Given that 3 degrees when added to current warming makes 4 degrees, which is held to be the point where civilisation as we know it is threatened, the implications are ugly, but we are some way from fully understanding them.
It may not end there. Stories such as Antarctic Sea Ice Declining ‘Precipitously’ Since 2014, Study Finds and Antarctica’s Ice Is Melting 5 Times Faster Than in the 90s are not what we want to hear. The last thing we need for a safe climate is ice sheets in play. Yet that is what we appear to have (from the NASA site). Greenland:
The Greenland ice sheet is worth 6-7 m in sea level rise, West Antarctica 5-7 m, and East Antarctica 59 m. With land glaciers and ice caps elsewhere at 0.5 m and thermal expansion the total is in the region of 75-80 metres.
A fundamental problem is our habit of burning fossil fuels. Here’s the fourth graph from Makiko Sato and James Hansen (see Nutshell p. 49):
Kenneth Rogoff tells us that while the average age of coal-fired power plants is 42 years in advanced economies, in Asia the average is only 11 years, and a new one is being built every week.
Moreover, gas, which hasn’t been mentioned above, is much touted as a climate-friendly transition fuel, which is essentially a scam. For starters greenhouse accounting typically counts methane as around 23 times more potent than CO2. In fact that is after 100 years. In the first year methane is around 100 more times as potent. The reference I’ve always used is Dessus et al 2008, where we find this graph:
An argument could be mounted that if our concern is the next 60 to 80 years a much higher ratio should be used.
Declarations of ‘climate emergency’ notwithstanding, there appears to be an attitude that we can do climate mitigation without disruption.
For a safe climate we need need to dial down greenhouse gases urgently, which will be disruptive and involve stranded assets.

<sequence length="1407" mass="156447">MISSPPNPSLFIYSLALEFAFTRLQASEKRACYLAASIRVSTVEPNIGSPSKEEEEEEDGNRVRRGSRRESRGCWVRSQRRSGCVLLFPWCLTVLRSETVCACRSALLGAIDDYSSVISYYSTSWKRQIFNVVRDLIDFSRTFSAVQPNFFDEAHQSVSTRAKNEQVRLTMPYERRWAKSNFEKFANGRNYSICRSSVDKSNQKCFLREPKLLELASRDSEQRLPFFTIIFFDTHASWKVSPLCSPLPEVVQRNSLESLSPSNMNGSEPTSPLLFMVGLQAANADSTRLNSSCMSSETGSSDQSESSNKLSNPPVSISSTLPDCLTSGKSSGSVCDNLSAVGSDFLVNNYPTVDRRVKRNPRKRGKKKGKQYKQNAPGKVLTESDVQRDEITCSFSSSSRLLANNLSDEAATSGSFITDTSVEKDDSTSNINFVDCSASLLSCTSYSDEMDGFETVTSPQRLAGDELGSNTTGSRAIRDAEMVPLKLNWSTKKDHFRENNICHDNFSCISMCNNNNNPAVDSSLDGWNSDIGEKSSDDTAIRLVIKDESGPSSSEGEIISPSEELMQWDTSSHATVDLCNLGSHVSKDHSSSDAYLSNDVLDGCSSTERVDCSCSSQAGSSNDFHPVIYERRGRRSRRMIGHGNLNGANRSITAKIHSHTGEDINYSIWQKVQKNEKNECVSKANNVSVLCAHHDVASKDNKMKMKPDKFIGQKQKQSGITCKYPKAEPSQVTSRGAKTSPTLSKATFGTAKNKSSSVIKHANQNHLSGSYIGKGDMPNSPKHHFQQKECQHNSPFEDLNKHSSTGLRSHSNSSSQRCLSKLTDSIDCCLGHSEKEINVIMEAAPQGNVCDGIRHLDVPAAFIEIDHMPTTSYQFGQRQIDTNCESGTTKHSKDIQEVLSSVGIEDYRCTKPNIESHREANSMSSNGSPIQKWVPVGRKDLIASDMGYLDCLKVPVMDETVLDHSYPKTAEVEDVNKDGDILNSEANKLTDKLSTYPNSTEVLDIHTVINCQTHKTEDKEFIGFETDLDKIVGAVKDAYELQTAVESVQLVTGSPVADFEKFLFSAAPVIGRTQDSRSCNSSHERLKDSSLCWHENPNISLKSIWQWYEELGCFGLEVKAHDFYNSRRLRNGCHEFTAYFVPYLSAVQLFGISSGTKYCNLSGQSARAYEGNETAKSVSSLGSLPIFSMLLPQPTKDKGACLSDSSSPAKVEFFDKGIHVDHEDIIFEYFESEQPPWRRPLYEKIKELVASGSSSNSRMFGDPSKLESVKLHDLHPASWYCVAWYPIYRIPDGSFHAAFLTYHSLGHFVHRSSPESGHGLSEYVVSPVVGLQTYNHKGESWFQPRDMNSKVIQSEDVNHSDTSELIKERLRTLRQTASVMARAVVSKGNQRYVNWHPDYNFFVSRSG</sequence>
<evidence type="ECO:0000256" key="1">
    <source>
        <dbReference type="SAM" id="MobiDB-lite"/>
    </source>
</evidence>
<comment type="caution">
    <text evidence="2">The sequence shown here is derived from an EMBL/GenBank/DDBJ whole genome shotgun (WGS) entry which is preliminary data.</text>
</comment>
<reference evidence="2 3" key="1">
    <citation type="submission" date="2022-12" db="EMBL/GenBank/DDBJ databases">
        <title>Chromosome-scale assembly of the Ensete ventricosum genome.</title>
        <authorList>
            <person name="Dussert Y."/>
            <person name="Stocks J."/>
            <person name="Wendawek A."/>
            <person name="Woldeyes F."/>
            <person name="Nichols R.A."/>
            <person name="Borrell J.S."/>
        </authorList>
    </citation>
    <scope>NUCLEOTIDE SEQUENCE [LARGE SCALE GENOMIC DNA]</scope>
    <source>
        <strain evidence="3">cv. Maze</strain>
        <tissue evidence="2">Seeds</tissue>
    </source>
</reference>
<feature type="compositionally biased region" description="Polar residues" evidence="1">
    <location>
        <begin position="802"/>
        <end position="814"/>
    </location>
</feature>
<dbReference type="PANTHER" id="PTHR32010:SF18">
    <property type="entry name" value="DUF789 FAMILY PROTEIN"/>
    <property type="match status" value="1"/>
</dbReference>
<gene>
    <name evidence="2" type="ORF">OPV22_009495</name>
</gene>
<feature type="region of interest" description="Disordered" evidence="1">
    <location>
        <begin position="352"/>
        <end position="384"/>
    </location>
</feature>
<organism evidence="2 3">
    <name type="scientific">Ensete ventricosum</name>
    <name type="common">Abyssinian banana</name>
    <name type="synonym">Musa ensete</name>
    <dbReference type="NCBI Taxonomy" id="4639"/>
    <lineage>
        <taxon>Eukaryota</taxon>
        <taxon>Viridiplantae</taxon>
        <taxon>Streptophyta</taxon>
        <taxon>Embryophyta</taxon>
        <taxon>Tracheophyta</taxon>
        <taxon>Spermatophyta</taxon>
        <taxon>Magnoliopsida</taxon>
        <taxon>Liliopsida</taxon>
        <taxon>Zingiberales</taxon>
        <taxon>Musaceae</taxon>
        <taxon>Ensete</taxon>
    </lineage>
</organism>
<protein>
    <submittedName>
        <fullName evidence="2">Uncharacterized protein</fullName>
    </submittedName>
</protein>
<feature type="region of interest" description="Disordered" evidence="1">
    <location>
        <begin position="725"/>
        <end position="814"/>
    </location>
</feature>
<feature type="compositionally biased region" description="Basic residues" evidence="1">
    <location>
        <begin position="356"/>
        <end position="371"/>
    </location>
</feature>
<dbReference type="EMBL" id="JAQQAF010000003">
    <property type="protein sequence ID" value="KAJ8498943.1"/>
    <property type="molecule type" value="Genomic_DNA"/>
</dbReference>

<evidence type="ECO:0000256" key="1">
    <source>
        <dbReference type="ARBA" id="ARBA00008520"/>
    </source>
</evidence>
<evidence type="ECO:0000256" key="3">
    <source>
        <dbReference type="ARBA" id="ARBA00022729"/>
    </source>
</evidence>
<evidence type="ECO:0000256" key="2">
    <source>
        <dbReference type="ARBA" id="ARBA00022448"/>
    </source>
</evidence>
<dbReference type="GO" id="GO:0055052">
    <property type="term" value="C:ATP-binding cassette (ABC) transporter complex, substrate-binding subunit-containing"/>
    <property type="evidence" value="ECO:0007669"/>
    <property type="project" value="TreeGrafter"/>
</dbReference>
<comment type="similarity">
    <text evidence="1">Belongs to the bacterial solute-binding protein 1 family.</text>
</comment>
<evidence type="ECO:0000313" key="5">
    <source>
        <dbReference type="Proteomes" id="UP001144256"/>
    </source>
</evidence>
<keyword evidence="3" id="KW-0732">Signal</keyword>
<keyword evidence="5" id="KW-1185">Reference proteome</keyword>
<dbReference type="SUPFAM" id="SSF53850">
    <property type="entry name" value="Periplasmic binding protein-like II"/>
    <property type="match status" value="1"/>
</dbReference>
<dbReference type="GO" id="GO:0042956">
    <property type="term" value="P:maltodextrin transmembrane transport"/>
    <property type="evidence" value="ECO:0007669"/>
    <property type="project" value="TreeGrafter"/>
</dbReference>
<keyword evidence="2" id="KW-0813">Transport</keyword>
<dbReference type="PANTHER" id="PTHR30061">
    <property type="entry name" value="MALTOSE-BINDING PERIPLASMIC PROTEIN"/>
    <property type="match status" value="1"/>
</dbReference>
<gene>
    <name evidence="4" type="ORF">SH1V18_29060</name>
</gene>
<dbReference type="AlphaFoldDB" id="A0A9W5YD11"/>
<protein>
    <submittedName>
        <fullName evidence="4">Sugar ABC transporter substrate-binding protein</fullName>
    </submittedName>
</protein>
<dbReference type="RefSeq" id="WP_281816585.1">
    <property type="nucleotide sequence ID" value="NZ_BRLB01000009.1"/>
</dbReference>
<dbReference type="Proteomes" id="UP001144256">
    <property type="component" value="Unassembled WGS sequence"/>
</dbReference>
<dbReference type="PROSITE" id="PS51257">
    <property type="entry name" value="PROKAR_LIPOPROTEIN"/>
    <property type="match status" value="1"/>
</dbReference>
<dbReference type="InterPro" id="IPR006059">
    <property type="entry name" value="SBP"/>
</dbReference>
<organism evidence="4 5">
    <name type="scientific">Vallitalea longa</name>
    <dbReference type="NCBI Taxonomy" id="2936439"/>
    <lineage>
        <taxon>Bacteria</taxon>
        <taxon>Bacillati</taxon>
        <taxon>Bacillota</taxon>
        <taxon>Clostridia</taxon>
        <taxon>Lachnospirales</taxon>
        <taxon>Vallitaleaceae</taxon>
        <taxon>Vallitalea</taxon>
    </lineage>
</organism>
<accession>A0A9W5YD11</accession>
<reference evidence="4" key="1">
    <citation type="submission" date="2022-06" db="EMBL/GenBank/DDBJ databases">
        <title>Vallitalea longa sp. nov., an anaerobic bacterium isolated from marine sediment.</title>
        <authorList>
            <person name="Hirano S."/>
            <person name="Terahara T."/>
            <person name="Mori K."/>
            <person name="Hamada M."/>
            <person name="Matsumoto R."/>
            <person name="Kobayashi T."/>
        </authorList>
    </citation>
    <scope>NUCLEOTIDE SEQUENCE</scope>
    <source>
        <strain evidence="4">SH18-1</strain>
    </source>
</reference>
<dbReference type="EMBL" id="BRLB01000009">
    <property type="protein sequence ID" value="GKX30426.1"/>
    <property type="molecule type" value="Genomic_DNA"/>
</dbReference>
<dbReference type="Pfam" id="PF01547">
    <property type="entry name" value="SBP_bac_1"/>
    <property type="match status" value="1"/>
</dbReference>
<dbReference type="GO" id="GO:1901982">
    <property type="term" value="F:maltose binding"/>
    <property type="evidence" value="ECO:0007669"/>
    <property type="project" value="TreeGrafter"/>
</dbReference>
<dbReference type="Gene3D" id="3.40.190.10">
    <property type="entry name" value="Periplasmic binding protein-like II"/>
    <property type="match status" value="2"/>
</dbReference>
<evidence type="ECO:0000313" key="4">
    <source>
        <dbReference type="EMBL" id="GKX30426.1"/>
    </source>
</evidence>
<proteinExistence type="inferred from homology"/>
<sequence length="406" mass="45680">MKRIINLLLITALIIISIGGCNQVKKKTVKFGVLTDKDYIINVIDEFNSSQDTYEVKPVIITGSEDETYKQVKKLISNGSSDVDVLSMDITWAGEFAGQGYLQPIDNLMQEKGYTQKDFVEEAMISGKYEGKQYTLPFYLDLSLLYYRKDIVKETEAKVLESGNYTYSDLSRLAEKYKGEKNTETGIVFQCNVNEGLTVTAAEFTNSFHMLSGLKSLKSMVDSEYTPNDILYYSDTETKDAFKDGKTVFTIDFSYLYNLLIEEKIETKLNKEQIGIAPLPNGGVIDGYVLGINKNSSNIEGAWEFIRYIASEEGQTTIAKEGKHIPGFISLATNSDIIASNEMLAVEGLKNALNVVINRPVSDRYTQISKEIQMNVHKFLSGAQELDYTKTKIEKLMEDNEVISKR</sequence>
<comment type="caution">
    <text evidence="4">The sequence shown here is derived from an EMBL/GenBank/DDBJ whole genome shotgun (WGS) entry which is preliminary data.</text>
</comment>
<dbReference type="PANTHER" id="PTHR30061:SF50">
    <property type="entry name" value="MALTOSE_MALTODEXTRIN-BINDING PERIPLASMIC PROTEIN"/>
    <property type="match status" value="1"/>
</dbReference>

This graph shows the ‘Scope 3’ emissions from our existing and projected fossil fuel exports, emissions that are counted in the countries where the fuels are burnt:
Future climate policy will need to take account of the fact that such emissions must largely cease if the planet is to have a decent future. Leaving aside ethical concerns, the economic risk of stranded assets is immense.
Stephen Rahmstorf’s recent article makes the point that delay in emissions reduction has a cost. Using a scenario where zero net emissions are to be achieved in 2045 from a peak in 2020. If we delay the start of emissions reduction to 2030 the target completion date needs to be brought forward to 2035:
Many scientists are stressing that emissions must peak by 2020 if the whole exercise is not to spin out of control.
See also Gavin Schmidt’s response to the IPCC Special Report on 1.5ºC, where he says, inter alia:
- near-term reductions in carbon emissions by ~70% are required to even stabilize CO2, and to stabilize temperature, even further (net) reductions are required. And worse still to stabilize sea level, eventual temperature drops would be required.
- The best time to start [reducing emissions] was 25 years ago. The second best time is today.
When the situation looks hopeless we must take the first step.
NOAA has a graph on methane trends:
Its Mauna Loa CO2 graph also shows the monthly seasonal variations.
They also have an Annual Greenhouse Gas Index (AGGI). This graph shows the annual GHG forcing:
Forcing if 2018 was 1.43 times 1990 levels. The CO2e in 2018 was calculated as 496. I would question whether methane is adequately represented.
Update 2 (29/9/19):
Tamino at Open Mind has a post on methane acceleration. having been steady from 1999 to 2007 it started rising. Then in 2014 it began to rise even faster. The following is a huge worry:
Nisbet et al. identify the increased rate of rise in those four years, and consider the implication for the Paris climate agreement. The stated goal is to keep global temperature rise “well below 2°C.” So far, all our plans, our computer models, our strategies that have a decent chance of accomplishing that goal have relied on no increase in CH4, some even rely on decreasing CH4 in the air. The fact that it’s going the wrong way, at increasing speed, is a genuine threat to our chances of success. (Emphasis added)
Update 3 (8/11/2020):